"Let Jesus be your savior."
The line, crisp, clean, professionally delivered, struck like a lance. A
citified wind-devil erupted on the quiet street, throwing hot dog wrappers and
bits of dirty cellophane into a mad dance. The missionary blinked in the sudden
gust, her skirt spiraling tight against her trim legs.
"Jehua Mashiah," I said with a flat and hollow voice, "killed my brother and
many others, and nearly killed me." How easily my anger returned, boosting
detritus round and round in a miniature tornado. I turned my back on her and
walked into traffic. Horns blared, and the sound was like a certain horn--
--which blared from a middle distance, difficult to tell how far in the desert
"They who once wandered in Kadesh," said my brother, "are stirring now in
"What stirs the Jews?"
"A man, a teacher they say."
"I am not fond of the man places," I said, whisking my brother down a dune and
stirring sand as we went. The horn-blower deserved bedeviling for troubling our
quiet afternoon in the sky. Blown sand could sting. "And I do not like taking
the form of a man, even for an hour."
"A day, grant me a day," laughed my brother, and we topped a rise and rushed
down it, to a boy with a shell horn out in the sun for no good reason.
After we left the boy blinking and sneezing, my brother cajoled me again.
"Come. We'll play at being fishermen, stand in the crowd, smell the cooking
food and listen to the teacher's speech. It is too long since we have played at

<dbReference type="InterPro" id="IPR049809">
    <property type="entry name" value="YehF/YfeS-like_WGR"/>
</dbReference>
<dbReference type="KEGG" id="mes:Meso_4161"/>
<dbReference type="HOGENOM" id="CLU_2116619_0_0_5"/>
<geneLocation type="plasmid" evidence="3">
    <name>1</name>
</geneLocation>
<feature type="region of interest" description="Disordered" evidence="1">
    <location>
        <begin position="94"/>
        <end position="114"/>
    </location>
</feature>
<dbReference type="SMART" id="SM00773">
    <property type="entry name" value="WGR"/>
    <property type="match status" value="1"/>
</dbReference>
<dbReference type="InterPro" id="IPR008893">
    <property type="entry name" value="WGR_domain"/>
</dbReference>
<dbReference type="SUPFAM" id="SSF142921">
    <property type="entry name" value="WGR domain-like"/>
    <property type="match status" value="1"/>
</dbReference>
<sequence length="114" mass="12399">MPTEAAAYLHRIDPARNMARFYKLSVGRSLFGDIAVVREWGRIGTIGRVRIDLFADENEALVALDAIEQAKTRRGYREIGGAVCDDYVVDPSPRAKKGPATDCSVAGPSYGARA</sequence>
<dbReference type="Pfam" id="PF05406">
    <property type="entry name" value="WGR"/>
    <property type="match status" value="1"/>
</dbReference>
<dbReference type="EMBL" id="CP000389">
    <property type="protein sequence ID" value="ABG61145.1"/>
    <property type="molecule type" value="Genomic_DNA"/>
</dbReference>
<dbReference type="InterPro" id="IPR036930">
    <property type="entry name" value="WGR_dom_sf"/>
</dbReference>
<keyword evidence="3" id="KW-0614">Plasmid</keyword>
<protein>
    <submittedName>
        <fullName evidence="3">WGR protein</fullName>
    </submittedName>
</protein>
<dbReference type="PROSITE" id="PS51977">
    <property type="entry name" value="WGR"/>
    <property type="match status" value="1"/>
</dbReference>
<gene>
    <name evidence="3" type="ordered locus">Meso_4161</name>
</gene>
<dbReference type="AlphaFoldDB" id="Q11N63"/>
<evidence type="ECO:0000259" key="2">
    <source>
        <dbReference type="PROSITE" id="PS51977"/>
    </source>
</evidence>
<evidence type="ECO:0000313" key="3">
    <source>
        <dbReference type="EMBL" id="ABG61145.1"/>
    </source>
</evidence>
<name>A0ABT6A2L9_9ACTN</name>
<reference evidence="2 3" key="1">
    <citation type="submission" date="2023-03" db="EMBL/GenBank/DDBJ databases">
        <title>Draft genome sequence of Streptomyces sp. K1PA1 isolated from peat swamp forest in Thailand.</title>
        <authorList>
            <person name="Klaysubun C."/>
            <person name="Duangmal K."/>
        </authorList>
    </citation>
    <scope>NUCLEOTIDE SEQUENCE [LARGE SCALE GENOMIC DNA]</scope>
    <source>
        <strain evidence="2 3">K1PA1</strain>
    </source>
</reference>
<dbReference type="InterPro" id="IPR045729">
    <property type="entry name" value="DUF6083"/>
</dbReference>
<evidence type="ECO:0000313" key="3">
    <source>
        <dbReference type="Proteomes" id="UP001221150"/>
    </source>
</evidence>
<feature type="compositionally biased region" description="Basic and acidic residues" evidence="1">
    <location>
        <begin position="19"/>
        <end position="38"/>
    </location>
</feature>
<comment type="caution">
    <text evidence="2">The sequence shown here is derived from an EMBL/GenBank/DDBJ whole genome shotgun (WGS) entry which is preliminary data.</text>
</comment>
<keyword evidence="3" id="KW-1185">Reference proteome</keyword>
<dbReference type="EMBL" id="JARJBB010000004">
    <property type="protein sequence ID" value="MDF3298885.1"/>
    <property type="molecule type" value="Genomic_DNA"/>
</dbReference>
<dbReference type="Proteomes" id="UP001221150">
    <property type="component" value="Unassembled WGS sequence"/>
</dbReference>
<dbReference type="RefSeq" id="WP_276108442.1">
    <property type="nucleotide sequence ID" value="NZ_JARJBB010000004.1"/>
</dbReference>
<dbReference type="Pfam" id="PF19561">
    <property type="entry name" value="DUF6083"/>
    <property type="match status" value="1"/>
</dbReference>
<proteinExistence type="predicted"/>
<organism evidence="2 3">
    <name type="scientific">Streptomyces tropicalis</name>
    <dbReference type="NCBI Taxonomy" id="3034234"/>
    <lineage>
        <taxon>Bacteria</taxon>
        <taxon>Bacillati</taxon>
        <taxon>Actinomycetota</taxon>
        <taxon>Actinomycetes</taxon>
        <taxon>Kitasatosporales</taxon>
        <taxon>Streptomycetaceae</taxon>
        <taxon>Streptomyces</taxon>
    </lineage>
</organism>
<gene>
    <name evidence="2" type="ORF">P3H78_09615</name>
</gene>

I allowed myself to be convinced. And when the teacher pointed us out in the
crowd? Said "Look, here are the Sons of Thunder come to join me in my journey?"
What arrow wounded me then, that a mere man knew me for what I was?
"He picked us out of the crowd" I said--
--"That isn't what's written," the missionary stated.
I blinked, and found myself almost two thousand years from that time. Memory
took me like that. I would discover myself in some random place, alone or in
chance-met company. Darkness cloaked the windows, making them a blank wall. We
sat in a coffee house, one of the new big ones with plastic made to look like
intimate wood and not a furnishing out of place.
Had she pursued me across the street? How did she come to be here now? Time
left me, time came back. I often found one or more following me, caught up in
some eddy, walking, a bit dazed, in my wake.
"Why are you here?" I asked. My employees awaited my arrival at the studio.
Today they would have to wait a bit longer for me to arrive. My manager, the
thief, no doubt sweated the most. I meant to replace him, abruptly and finally.
She shifted, and I saw her for the first time as separate and individual from
all the busy millions that hived in and about the concrete towers. Asian, tall,
with black hair and a wide, friendly face. What was beneath her clothing would
"Because you were so angry," she said patiently, as if repeating herself. She
probably was. "And..." her voice edged to silence.
I had that effect at times. Hypnotic was the word they would use. Sometimes
they came after me because they could do nothing else, caught as blown flotsam
in the sucking lee of a tornado. Eventually they came to rest, always some
distance from where I'd picked them up.
"Will you finish the story? Please?"
I shrugged. "Jehua pointed to us in the crowd, named us Sons of Thunder. He
knew us with a look, and that was enough to make us follow him, we who scarcely
knew ourselves. He named us James and John, after fishermen he'd known in
Galilee..." she gasped, and I slipped back into memory--